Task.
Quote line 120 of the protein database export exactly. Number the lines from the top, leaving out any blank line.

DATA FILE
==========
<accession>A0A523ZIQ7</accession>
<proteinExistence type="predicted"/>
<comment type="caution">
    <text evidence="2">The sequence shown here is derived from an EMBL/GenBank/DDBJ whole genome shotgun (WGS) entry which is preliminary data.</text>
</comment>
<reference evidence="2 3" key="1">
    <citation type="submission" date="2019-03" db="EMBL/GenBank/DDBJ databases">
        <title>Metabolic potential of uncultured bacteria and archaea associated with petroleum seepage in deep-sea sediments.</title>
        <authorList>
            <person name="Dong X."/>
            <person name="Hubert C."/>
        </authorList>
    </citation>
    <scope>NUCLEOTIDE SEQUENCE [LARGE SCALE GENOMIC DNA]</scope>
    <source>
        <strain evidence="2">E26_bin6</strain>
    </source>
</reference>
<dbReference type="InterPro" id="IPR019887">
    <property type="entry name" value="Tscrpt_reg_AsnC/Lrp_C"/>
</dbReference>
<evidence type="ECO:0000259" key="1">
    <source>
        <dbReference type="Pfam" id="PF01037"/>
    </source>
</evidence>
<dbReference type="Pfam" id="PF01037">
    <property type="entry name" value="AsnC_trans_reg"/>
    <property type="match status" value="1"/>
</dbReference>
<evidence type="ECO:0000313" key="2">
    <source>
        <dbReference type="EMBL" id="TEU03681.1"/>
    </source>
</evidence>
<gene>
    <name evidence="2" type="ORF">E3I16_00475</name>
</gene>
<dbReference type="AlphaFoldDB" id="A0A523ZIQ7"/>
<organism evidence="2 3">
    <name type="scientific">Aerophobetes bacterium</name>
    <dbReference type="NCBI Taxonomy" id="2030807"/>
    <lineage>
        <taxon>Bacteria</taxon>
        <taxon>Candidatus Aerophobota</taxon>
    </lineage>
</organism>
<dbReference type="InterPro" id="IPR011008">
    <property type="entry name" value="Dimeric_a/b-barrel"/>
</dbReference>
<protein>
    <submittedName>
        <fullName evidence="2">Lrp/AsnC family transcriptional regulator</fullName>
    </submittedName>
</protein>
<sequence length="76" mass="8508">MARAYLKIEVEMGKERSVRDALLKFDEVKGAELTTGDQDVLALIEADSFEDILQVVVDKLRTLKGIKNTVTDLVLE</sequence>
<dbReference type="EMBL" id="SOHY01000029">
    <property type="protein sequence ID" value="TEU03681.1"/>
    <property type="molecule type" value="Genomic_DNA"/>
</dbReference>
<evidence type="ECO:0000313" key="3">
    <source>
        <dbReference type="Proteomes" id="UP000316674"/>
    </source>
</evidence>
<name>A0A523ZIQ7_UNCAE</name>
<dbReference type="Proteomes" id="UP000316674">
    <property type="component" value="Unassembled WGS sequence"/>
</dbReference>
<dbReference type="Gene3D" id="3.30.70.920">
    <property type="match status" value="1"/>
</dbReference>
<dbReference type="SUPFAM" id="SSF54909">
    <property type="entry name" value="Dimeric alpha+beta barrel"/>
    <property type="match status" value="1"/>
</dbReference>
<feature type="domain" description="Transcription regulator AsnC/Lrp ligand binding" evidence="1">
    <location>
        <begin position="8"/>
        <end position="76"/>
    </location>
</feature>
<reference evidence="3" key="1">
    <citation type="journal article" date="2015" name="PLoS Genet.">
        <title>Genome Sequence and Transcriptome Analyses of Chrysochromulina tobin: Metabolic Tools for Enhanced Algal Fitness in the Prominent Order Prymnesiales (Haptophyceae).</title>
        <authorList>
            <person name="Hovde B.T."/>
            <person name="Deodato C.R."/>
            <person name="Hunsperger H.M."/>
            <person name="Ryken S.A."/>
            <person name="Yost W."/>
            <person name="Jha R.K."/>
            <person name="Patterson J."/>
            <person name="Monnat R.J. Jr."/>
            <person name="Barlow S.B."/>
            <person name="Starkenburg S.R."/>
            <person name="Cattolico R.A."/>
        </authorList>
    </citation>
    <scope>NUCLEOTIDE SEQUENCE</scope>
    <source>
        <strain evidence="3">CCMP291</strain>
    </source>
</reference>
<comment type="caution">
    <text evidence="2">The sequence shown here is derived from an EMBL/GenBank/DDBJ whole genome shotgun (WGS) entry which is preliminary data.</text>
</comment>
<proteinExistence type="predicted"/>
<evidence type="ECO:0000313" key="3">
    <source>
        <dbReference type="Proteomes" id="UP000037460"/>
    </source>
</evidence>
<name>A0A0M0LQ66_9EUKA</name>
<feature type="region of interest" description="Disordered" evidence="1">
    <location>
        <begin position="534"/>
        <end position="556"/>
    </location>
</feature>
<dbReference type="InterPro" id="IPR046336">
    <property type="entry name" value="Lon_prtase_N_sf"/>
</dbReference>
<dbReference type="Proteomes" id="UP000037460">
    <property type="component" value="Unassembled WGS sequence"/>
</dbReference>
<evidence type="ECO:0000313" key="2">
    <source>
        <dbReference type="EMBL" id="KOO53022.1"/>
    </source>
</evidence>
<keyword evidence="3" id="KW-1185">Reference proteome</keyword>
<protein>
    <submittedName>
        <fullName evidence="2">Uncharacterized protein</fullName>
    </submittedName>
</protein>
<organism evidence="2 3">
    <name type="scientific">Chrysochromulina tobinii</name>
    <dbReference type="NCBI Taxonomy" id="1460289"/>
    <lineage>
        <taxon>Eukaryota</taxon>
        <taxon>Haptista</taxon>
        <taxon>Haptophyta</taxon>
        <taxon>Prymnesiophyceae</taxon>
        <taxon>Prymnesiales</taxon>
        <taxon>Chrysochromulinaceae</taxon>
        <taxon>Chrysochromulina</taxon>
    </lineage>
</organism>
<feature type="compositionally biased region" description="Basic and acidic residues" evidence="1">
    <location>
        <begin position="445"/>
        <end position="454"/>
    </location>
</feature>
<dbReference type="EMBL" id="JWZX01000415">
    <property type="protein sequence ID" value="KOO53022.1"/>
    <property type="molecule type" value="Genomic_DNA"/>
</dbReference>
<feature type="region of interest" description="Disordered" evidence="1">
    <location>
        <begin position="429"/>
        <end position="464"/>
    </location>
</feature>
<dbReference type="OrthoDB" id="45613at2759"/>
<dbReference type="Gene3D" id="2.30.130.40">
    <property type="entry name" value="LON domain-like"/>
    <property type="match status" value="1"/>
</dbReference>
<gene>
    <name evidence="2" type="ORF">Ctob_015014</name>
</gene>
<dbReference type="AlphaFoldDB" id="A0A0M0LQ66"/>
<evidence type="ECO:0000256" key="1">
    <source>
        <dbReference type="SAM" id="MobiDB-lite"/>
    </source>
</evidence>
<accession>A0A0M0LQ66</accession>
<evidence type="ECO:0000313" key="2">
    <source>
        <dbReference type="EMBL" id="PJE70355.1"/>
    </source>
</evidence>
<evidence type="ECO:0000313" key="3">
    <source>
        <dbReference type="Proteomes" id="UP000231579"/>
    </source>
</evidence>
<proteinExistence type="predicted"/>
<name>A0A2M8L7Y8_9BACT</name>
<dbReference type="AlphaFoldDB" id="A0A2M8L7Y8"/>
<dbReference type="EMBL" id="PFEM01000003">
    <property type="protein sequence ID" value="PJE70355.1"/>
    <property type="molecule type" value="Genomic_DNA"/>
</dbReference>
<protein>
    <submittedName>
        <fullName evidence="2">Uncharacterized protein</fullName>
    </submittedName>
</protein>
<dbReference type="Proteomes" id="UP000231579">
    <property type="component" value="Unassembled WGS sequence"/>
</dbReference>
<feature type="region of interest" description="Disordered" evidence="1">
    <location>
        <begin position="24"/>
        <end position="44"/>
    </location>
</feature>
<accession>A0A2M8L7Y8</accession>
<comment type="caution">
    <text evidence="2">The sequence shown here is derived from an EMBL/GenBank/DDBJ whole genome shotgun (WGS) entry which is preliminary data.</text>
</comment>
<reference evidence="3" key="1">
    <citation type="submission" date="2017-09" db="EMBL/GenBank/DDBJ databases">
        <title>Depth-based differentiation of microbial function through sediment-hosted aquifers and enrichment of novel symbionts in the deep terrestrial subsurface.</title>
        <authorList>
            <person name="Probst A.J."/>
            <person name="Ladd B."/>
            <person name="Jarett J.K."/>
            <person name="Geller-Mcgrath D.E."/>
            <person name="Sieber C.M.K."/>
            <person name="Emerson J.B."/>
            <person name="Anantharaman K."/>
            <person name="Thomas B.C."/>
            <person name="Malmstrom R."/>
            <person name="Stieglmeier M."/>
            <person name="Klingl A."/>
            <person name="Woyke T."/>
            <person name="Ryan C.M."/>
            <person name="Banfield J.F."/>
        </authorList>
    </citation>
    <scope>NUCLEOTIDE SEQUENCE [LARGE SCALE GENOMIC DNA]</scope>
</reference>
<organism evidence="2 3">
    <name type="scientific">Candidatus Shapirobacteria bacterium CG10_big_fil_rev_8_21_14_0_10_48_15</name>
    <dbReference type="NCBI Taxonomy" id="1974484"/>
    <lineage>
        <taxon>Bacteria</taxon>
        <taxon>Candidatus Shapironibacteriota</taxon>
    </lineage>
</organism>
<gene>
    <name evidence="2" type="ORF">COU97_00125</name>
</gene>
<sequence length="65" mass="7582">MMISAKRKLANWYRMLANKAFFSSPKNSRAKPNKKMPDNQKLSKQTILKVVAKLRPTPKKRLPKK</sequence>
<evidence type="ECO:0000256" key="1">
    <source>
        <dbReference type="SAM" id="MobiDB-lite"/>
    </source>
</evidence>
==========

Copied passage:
</feature>